Hand dryers are responsible for the dramatic spread of bacteria
How dirty are the hand dryers that are often found in public toilets? Very dirty, according to a British study.
The research report also shows that air dryers blow at such a violent speed that viruses are in turn thrown up to three meters in height, compared to ordinary hot air dryers that throw virus particles 75 centimeters in height. Paper towels were only able to throw up the virus to 25 centimeters. The report also shows that the density of virus particles is greatest within the range of 75 to 125 centimeters - which would correspond to the height of a toddler standing near the hand dryer while, for example, a parent uses it.
It’s been known for a while now – the humming hand blowers that are often found in public toilets spread bacteria. Professor Agnes Wold tells that “Blåstork is completely reprehensible and meaningless”.
Is it that bad? Apparently. Alarming even, according to the report published in the Journal of Hospital Infection, where researchers at Leeds University have carried out experiments in reality. They have investigated how different hand drying methods affect the spread of bacteria. The result may be that you will always forgo the windy alternative.
The twelve-week trial was conducted at three hospitals, in three different cities: Udine, Leeds and Paris. At each hospital, two toilets were selected, used by patients, staff, and visitors.
In one toilet, only paper towels were allowed, and in the other only hand towels. Every day for four weeks, tests were carried out on the air and on surfaces to measure the bacterial content.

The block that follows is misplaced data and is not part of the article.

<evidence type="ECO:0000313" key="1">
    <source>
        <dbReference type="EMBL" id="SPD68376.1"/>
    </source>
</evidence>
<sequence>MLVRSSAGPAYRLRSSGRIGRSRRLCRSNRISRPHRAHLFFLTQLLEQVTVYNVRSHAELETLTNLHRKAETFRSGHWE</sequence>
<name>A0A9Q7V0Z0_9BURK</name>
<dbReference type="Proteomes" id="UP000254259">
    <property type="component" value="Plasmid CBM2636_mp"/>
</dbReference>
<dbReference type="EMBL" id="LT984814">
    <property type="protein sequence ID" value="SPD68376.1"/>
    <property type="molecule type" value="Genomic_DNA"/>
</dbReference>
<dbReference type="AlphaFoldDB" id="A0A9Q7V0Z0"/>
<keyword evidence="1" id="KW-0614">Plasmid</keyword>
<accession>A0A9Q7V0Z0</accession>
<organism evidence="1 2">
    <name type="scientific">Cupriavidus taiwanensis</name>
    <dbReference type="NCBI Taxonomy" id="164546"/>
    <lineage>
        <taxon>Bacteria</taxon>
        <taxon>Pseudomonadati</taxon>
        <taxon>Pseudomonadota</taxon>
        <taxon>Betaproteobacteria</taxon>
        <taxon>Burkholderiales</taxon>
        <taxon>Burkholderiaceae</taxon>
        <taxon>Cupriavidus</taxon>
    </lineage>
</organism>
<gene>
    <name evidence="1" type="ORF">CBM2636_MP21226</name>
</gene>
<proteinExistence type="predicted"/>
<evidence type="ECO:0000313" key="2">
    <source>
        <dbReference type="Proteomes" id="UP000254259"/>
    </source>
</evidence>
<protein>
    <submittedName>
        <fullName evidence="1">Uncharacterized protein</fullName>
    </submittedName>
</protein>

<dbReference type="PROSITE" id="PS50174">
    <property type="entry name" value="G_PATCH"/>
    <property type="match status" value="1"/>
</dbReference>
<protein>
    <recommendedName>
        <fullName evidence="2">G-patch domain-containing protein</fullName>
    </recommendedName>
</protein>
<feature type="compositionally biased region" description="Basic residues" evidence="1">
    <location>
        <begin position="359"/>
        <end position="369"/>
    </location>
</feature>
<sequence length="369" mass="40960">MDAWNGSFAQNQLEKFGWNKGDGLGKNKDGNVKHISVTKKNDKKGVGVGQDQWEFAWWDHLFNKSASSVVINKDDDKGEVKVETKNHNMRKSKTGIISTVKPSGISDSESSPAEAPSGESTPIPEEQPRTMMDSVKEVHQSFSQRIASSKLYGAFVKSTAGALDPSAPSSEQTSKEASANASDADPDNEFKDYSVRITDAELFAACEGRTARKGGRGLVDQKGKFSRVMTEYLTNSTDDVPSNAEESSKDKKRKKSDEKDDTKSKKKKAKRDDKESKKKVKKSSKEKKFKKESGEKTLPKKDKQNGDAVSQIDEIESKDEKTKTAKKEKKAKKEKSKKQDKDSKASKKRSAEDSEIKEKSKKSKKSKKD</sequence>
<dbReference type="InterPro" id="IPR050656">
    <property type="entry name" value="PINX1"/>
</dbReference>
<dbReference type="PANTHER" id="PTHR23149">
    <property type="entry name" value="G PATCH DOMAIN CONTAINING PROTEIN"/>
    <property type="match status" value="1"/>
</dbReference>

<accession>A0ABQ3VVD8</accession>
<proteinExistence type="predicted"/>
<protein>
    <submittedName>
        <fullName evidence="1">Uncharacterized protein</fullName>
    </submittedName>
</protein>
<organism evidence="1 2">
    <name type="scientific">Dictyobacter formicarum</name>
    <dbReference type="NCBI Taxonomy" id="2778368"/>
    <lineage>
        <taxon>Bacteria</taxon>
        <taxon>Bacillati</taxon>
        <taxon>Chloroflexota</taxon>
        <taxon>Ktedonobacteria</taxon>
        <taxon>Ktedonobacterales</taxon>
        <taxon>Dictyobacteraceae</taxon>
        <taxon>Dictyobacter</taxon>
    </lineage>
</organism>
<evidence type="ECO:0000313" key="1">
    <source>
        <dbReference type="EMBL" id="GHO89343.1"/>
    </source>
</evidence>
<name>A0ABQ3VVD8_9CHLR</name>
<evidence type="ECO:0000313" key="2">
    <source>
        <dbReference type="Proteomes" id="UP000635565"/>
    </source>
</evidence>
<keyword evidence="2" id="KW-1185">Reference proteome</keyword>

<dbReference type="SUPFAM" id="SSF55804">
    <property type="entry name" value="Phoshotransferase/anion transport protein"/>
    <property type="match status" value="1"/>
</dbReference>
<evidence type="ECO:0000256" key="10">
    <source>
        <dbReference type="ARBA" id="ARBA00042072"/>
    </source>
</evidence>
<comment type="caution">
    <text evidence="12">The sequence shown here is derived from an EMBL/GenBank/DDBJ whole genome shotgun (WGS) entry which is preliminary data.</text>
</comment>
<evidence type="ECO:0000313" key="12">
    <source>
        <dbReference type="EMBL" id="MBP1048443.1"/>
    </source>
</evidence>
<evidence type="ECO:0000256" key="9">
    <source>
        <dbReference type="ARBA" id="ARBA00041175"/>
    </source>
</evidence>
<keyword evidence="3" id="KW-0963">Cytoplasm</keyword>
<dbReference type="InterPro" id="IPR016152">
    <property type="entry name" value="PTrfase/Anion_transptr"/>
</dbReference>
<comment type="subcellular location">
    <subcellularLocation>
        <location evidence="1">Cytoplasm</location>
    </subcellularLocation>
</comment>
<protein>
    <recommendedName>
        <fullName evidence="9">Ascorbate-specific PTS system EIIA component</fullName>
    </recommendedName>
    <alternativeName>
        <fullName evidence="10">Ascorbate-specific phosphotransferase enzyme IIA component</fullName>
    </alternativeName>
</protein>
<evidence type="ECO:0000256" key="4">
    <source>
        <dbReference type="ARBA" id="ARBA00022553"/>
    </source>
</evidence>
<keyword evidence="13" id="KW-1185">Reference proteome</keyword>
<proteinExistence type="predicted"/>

After a two-week break in the collection of samples, the drying method was changed on the toilets, and then the same procedure was repeated again.
The differences in the samples turned out to be dramatic.
THE TOTAL AMOUNT OF BACTERIA WAS CONSISTENTLY HIGHER IN TOILETS WHERE THE BLOWING HAND DRYER WAS USED. IN UDINE, FOR EXAMPLE, THE TOWEL DRYER WAS COVERED BY 100 TIMES MORE BACTERIA THAN THE PAPER TOWEL DISPENSER.
33 times more in Paris – and 22 times more in Leeds.
In the British test, antibiotic-resistant bacteria, such as MRSA, were also found three times more often at the bladder alternative.
In the report, Professor Mark Wilcox and his colleagues write that “electric hand dryers are not suitable in clinical settings”.
On the university ‘s website, Wilcox explains where the fundamental problem lies.
– The problem is because some people do not wash their hands properly. When using a jet air dryer, the microbes are blown away and spread around the toilet room.
HE FURTHER DESCRIBES THAT THE WIPER CREATES AN AEROSOL THAT POLLUTES THE ROOM – INCLUDING THE WIPER. WHEN NEW PEOPLE THEN STEP INTO THE ROOM AND TOUCH SURFACES, THEY RISK BEING INFECTED BY THE BACTERIA.
Although it does not change the result, it should nevertheless be mentioned that the study is funded by the organization’s European Tissue Symposium.